Day 4:  What Is Truth?

People quit their jobs every day for all kinds of reasons, but few do so because they worry that their work threatens to dismantle society and hurry the demise of humankind. This week Geoffrey Hinton quit his job for that reason.

 Hinton has been called the “godfather of the Artificial Intelligence (AI) movement”.  Working most recently for Google, this brilliant engineer has been developing systems that one day will all but ensure that artificial intelligence (AI) will be running the place.  Hinton wants out because he is worried.  He believes that humankind is not prepared for the AI revolution that is to come.  In his own words, “I believe that the rapid progress of AI is going to transform society in ways we do not fully understand and not all of the effects are going to be good”.    

When the guy who created something tells us to fear it, we should all be taking note.  (Note:  I don’t get why people worry about a zombie apocalypse when all evidence points to the fact that if there is an apocalypse its more likely to come from your laptop than some flesh eating monsters.  You may think Siri is cute now, but wait until you are doing her bidding rather than the other way around!). 

But Hinton’s greatest worry is not that AI will make pilots, surgeons, administrators, bus drivers, etc. obsolete (which it likely will) but rather he foresees a future in which we will no longer be able to discern what is true or real.  Truth will lose its meaning as we will no longer be able to figure out what is real and what is artificial.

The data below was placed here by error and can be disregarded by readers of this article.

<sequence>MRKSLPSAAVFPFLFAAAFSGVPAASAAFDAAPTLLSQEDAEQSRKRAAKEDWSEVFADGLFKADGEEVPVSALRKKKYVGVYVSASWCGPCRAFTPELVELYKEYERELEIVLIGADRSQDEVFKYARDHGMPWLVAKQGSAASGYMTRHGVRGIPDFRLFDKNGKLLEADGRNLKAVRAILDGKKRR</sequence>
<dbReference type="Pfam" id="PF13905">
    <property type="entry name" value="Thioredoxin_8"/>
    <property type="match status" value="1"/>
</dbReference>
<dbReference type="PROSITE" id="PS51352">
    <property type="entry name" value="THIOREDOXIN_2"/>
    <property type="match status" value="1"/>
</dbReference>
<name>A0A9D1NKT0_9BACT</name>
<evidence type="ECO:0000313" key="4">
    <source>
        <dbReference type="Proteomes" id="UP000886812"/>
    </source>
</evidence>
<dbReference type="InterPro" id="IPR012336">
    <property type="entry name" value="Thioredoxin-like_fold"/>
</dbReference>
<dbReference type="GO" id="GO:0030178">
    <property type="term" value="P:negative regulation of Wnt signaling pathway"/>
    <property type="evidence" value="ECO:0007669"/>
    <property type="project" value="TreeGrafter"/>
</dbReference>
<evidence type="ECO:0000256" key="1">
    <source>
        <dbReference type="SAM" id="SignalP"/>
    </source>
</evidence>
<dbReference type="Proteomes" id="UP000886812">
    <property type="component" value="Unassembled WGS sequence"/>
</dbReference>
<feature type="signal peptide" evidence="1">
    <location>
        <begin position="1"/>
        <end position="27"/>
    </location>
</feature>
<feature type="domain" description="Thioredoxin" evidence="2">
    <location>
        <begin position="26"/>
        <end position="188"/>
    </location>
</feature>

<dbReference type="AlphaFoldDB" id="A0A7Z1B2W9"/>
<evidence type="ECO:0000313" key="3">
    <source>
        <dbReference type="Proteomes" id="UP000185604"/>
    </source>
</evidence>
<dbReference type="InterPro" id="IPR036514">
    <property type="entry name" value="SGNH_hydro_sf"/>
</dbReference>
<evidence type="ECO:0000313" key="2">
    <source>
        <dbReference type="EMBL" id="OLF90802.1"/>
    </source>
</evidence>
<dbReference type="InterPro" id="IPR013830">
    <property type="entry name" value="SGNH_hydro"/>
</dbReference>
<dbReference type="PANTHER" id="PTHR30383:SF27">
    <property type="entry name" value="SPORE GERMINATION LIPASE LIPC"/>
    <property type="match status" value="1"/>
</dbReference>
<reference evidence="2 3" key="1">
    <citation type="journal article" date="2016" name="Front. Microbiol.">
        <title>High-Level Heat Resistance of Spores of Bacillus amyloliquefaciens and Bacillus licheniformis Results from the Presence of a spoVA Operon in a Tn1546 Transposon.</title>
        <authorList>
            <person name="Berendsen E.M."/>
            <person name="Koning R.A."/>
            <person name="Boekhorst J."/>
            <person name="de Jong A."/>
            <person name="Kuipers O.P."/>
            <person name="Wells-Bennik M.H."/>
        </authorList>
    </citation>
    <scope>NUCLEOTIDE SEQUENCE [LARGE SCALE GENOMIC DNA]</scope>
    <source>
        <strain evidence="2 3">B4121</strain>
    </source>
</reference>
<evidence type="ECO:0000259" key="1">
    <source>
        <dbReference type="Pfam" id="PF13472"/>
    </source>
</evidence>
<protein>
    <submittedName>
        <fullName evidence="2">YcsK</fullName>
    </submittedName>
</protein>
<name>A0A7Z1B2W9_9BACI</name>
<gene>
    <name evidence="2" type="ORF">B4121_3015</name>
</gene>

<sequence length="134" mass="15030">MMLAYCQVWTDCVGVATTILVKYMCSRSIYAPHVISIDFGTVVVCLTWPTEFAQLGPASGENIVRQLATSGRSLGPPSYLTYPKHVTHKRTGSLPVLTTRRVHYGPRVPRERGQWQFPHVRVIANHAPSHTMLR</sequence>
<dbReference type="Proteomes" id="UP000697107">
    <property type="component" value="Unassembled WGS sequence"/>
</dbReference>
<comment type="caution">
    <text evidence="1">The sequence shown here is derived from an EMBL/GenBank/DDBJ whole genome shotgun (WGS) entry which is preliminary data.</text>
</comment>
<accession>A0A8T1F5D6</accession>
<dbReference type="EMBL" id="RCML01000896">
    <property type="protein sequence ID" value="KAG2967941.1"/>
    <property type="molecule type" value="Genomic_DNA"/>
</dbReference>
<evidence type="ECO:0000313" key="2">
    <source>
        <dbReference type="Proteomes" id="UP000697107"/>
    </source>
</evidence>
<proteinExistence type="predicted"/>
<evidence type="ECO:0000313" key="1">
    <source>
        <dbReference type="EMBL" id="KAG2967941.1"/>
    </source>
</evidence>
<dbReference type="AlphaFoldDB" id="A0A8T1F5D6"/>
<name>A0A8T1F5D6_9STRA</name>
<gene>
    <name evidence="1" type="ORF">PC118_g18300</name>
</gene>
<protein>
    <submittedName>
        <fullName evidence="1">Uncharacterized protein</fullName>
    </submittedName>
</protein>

In the Bible, when Jesus is standing before Pilate who holds his fate in his hands, Pilate asks Jesus, “what is truth?”  Jesus, perhaps sensing it was a rhetorical question, chooses not to answer him.  But it’s a good question.  Actually, it’s more than a good question, it’s an essential question.  AI aside, I think truth has been under fire for awhile now.  Of all the mind-numbing things Donald Trump has said and done, few top his persistent effort to make truth a matter of opinion rather than fact. He seems to believe that truth is in the eye of the beholder, and if you are loud enough and brash enough, you can make truth conform to your will, rather than the opposite way around.

Pilate’s question is one that we all must grapple with at some point – what is truth?  As the very idea of truth get blurred in our ever-evolving world, maybe it’s incumbent upon all of us to find our own truths in which we can nest.  This is what I came up with for me:

  1. Spring shows up every year. It may be late, and it may come and go for a bit, but it arrives.  We can count on it!
  2. Fear is real, and love is real.  We live between these two truths.  We decide every day which one we will follow.  I have found when I choose love, fear backs down.
  3. A walk in the woods, a good book, a London Fog tea, a moving piece of music, a good laugh, sitting in a Muskoka chair by a lake, always makes me feel better.

I know #3 is a bit corny, but its true!  At least it’s true for me.  And while my little truths are hardly a defence against the AI revolution that seems to be inevitable, they allow me to function, thrive and find joy in my tiny oasis of life.   

What is truth? A very, very good question.